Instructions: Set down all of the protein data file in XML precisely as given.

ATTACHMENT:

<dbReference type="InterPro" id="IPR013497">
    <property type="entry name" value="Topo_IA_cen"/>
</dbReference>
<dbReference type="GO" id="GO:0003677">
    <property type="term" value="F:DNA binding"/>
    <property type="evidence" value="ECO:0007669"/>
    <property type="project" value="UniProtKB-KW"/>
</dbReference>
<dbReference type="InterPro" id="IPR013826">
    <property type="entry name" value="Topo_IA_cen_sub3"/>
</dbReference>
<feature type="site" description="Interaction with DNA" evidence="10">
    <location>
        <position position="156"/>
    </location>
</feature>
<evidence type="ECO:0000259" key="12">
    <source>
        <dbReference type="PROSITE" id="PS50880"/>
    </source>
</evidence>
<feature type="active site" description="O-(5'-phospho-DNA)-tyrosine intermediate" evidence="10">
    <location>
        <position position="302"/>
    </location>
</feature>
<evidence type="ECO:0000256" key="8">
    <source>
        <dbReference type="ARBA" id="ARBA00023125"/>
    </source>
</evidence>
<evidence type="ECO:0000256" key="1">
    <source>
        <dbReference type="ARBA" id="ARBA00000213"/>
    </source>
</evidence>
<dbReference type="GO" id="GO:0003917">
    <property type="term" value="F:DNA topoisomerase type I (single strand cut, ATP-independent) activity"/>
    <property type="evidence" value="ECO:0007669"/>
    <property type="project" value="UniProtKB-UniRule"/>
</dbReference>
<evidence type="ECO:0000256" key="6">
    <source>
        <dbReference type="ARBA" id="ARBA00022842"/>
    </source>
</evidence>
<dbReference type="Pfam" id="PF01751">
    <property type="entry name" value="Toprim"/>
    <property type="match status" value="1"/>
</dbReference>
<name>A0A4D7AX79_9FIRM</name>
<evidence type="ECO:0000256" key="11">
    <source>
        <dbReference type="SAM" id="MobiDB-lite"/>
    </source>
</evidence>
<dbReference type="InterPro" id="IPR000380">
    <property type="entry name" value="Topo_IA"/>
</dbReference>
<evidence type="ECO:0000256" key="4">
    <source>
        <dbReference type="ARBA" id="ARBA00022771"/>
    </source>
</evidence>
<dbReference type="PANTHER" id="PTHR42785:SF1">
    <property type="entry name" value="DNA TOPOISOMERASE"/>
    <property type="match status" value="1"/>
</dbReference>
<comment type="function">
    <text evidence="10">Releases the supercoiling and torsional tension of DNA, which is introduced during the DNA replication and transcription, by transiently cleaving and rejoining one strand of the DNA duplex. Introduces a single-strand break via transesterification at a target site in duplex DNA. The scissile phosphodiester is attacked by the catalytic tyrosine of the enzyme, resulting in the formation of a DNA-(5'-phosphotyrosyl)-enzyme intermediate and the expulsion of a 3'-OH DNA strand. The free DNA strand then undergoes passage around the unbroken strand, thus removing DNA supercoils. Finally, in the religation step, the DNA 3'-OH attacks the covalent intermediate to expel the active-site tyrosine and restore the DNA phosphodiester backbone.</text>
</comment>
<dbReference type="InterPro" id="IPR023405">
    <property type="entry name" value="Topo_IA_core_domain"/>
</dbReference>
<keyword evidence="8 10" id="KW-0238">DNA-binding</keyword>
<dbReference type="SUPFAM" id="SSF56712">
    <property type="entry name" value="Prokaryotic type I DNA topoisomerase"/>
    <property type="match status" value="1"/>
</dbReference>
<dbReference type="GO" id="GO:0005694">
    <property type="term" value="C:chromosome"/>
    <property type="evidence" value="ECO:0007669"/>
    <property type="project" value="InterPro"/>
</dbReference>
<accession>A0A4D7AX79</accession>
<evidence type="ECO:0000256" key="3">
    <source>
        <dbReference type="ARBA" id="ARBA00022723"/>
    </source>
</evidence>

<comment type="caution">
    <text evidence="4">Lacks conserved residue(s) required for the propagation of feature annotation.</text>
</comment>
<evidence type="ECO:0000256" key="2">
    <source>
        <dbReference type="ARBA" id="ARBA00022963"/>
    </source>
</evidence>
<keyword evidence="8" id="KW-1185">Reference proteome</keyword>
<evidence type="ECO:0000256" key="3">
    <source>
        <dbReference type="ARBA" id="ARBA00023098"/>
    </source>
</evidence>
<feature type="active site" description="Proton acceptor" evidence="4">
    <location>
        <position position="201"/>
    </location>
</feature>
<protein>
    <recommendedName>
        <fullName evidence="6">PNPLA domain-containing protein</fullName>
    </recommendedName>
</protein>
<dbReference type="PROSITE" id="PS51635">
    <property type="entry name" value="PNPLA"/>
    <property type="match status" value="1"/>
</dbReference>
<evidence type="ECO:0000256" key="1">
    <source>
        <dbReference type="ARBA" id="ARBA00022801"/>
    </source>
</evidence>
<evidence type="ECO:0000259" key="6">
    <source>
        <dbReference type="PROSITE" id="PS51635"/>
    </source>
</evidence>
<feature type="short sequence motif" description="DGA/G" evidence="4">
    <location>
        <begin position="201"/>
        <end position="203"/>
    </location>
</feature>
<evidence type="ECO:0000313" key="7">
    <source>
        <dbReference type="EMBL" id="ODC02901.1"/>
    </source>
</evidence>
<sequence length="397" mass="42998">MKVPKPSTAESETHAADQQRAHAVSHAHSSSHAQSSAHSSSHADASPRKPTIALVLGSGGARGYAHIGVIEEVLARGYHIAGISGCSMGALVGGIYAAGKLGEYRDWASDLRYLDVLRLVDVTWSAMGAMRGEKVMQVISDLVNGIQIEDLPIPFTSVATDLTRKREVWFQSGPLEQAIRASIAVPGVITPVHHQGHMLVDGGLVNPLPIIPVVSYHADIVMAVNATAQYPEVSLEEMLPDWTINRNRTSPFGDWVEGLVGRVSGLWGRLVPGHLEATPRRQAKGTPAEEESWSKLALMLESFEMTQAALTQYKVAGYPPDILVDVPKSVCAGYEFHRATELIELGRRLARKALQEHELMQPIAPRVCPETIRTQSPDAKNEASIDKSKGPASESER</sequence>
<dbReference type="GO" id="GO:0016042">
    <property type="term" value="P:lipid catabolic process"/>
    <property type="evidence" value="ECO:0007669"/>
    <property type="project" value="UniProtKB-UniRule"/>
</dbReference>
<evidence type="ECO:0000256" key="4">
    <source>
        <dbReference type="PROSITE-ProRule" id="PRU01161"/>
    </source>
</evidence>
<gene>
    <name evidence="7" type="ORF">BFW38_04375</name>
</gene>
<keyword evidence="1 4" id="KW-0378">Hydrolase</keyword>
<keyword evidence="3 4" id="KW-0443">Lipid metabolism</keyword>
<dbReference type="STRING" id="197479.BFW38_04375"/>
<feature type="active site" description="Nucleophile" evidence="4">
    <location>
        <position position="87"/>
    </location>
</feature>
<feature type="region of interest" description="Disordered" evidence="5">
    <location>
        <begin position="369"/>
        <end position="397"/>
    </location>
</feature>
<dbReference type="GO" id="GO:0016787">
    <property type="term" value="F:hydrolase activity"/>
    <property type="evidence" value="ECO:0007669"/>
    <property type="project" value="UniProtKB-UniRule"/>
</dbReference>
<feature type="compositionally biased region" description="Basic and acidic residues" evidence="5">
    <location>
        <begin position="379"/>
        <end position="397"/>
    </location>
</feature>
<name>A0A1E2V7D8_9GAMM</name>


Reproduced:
<dbReference type="InterPro" id="IPR013497">
    <property type="entry name" value="Topo_IA_cen"/>
</dbReference>
<dbReference type="GO" id="GO:0003677">
    <property type="term" value="F:DNA binding"/>
    <property type="evidence" value="ECO:0007669"/>
    <property type="project" value="UniProtKB-KW"/>
</dbReference>
<dbReference type="InterPro" id="IPR013826">
    <property type="entry name" value="Topo_IA_cen_sub3"/>
</dbReference>
<feature type="site" description="Interaction with DNA" evidence="10">
    <location>
        <position position="156"/>
    </location>
</feature>
<evidence type="ECO:0000259" key="12">
    <source>
        <dbReference type="PROSITE" id="PS50880"/>
    </source>
</evidence>
<feature type="active site" description="O-(5'-phospho-DNA)-tyrosine intermediate" evidence="10">
    <location>
        <position position="302"/>
    </location>
</feature>
<evidence type="ECO:0000256" key="8">
    <source>
        <dbReference type="ARBA" id="ARBA00023125"/>
    </source>
</evidence>
<evidence type="ECO:0000256" key="1">
    <source>
        <dbReference type="ARBA" id="ARBA00000213"/>
    </source>
</evidence>
<dbReference type="GO" id="GO:0003917">
    <property type="term" value="F:DNA topoisomerase type I (single strand cut, ATP-independent) activity"/>
    <property type="evidence" value="ECO:0007669"/>
    <property type="project" value="UniProtKB-UniRule"/>
</dbReference>
<evidence type="ECO:0000256" key="6">
    <source>
        <dbReference type="ARBA" id="ARBA00022842"/>
    </source>
</evidence>
<dbReference type="Pfam" id="PF01751">
    <property type="entry name" value="Toprim"/>
    <property type="match status" value="1"/>
</dbReference>
<name>A0A4D7AX79_9FIRM</name>
<evidence type="ECO:0000256" key="11">
    <source>
        <dbReference type="SAM" id="MobiDB-lite"/>
    </source>
</evidence>
<dbReference type="InterPro" id="IPR000380">
    <property type="entry name" value="Topo_IA"/>
</dbReference>
<evidence type="ECO:0000256" key="4">
    <source>
        <dbReference type="ARBA" id="ARBA00022771"/>
    </source>
</evidence>
<dbReference type="PANTHER" id="PTHR42785:SF1">
    <property type="entry name" value="DNA TOPOISOMERASE"/>
    <property type="match status" value="1"/>
</dbReference>
<comment type="function">
    <text evidence="10">Releases the supercoiling and torsional tension of DNA, which is introduced during the DNA replication and transcription, by transiently cleaving and rejoining one strand of the DNA duplex. Introduces a single-strand break via transesterification at a target site in duplex DNA. The scissile phosphodiester is attacked by the catalytic tyrosine of the enzyme, resulting in the formation of a DNA-(5'-phosphotyrosyl)-enzyme intermediate and the expulsion of a 3'-OH DNA strand. The free DNA strand then undergoes passage around the unbroken strand, thus removing DNA supercoils. Finally, in the religation step, the DNA 3'-OH attacks the covalent intermediate to expel the active-site tyrosine and restore the DNA phosphodiester backbone.</text>
</comment>
<dbReference type="InterPro" id="IPR023405">
    <property type="entry name" value="Topo_IA_core_domain"/>
</dbReference>
<keyword evidence="8 10" id="KW-0238">DNA-binding</keyword>
<dbReference type="SUPFAM" id="SSF56712">
    <property type="entry name" value="Prokaryotic type I DNA topoisomerase"/>
    <property type="match status" value="1"/>
</dbReference>
<dbReference type="GO" id="GO:0005694">
    <property type="term" value="C:chromosome"/>
    <property type="evidence" value="ECO:0007669"/>
    <property type="project" value="InterPro"/>
</dbReference>
<accession>A0A4D7AX79</accession>
<evidence type="ECO:0000256" key="3">
    <source>
        <dbReference type="ARBA" id="ARBA00022723"/>
    </source>
</evidence>

<comment type="caution">
    <text evidence="4">Lacks conserved residue(s) required for the propagation of feature annotation.</text>
</comment>
<evidence type="ECO:0000256" key="2">
    <source>
        <dbReference type="ARBA" id="ARBA00022963"/>
    </source>
</evidence>
<keyword evidence="8" id="KW-1185">Reference proteome</keyword>
<evidence type="ECO:0000256" key="3">
    <source>
        <dbReference type="ARBA" id="ARBA00023098"/>
    </source>
</evidence>
<feature type="active site" description="Proton acceptor" evidence="4">
    <location>
        <position position="201"/>
    </location>
</feature>
<protein>
    <recommendedName>
        <fullName evidence="6">PNPLA domain-containing protein</fullName>
    </recommendedName>
</protein>
<dbReference type="PROSITE" id="PS51635">
    <property type="entry name" value="PNPLA"/>
    <property type="match status" value="1"/>
</dbReference>
<evidence type="ECO:0000256" key="1">
    <source>
        <dbReference type="ARBA" id="ARBA00022801"/>
    </source>
</evidence>
<evidence type="ECO:0000259" key="6">
    <source>
        <dbReference type="PROSITE" id="PS51635"/>
    </source>
</evidence>
<feature type="short sequence motif" description="DGA/G" evidence="4">
    <location>
        <begin position="201"/>
        <end position="203"/>
    </location>
</feature>
<evidence type="ECO:0000313" key="7">
    <source>
        <dbReference type="EMBL" id="ODC02901.1"/>
    </source>
</evidence>
<sequence length="397" mass="42998">MKVPKPSTAESETHAADQQRAHAVSHAHSSSHAQSSAHSSSHADASPRKPTIALVLGSGGARGYAHIGVIEEVLARGYHIAGISGCSMGALVGGIYAAGKLGEYRDWASDLRYLDVLRLVDVTWSAMGAMRGEKVMQVISDLVNGIQIEDLPIPFTSVATDLTRKREVWFQSGPLEQAIRASIAVPGVITPVHHQGHMLVDGGLVNPLPIIPVVSYHADIVMAVNATAQYPEVSLEEMLPDWTINRNRTSPFGDWVEGLVGRVSGLWGRLVPGHLEATPRRQAKGTPAEEESWSKLALMLESFEMTQAALTQYKVAGYPPDILVDVPKSVCAGYEFHRATELIELGRRLARKALQEHELMQPIAPRVCPETIRTQSPDAKNEASIDKSKGPASESER</sequence>
<dbReference type="GO" id="GO:0016042">
    <property type="term" value="P:lipid catabolic process"/>
    <property type="evidence" value="ECO:0007669"/>
    <property type="project" value="UniProtKB-UniRule"/>
</dbReference>
<evidence type="ECO:0000256" key="4">
    <source>
        <dbReference type="PROSITE-ProRule" id="PRU01161"/>
    </source>
</evidence>
<gene>
    <name evidence="7" type="ORF">BFW38_04375</name>
</gene>
<keyword evidence="1 4" id="KW-0378">Hydrolase</keyword>
<keyword evidence="3 4" id="KW-0443">Lipid metabolism</keyword>
<dbReference type="STRING" id="197479.BFW38_04375"/>
<feature type="active site" description="Nucleophile" evidence="4">
    <location>
        <position position="87"/>
    </location>
</feature>
<feature type="region of interest" description="Disordered" evidence="5">
    <location>
        <begin position="369"/>
        <end position="397"/>
    </location>
</feature>
<dbReference type="GO" id="GO:0016787">
    <property type="term" value="F:hydrolase activity"/>
    <property type="evidence" value="ECO:0007669"/>
    <property type="project" value="UniProtKB-UniRule"/>
</dbReference>
<feature type="compositionally biased region" description="Basic and acidic residues" evidence="5">
    <location>
        <begin position="379"/>
        <end position="397"/>
    </location>
</feature>
<name>A0A1E2V7D8_9GAMM</name>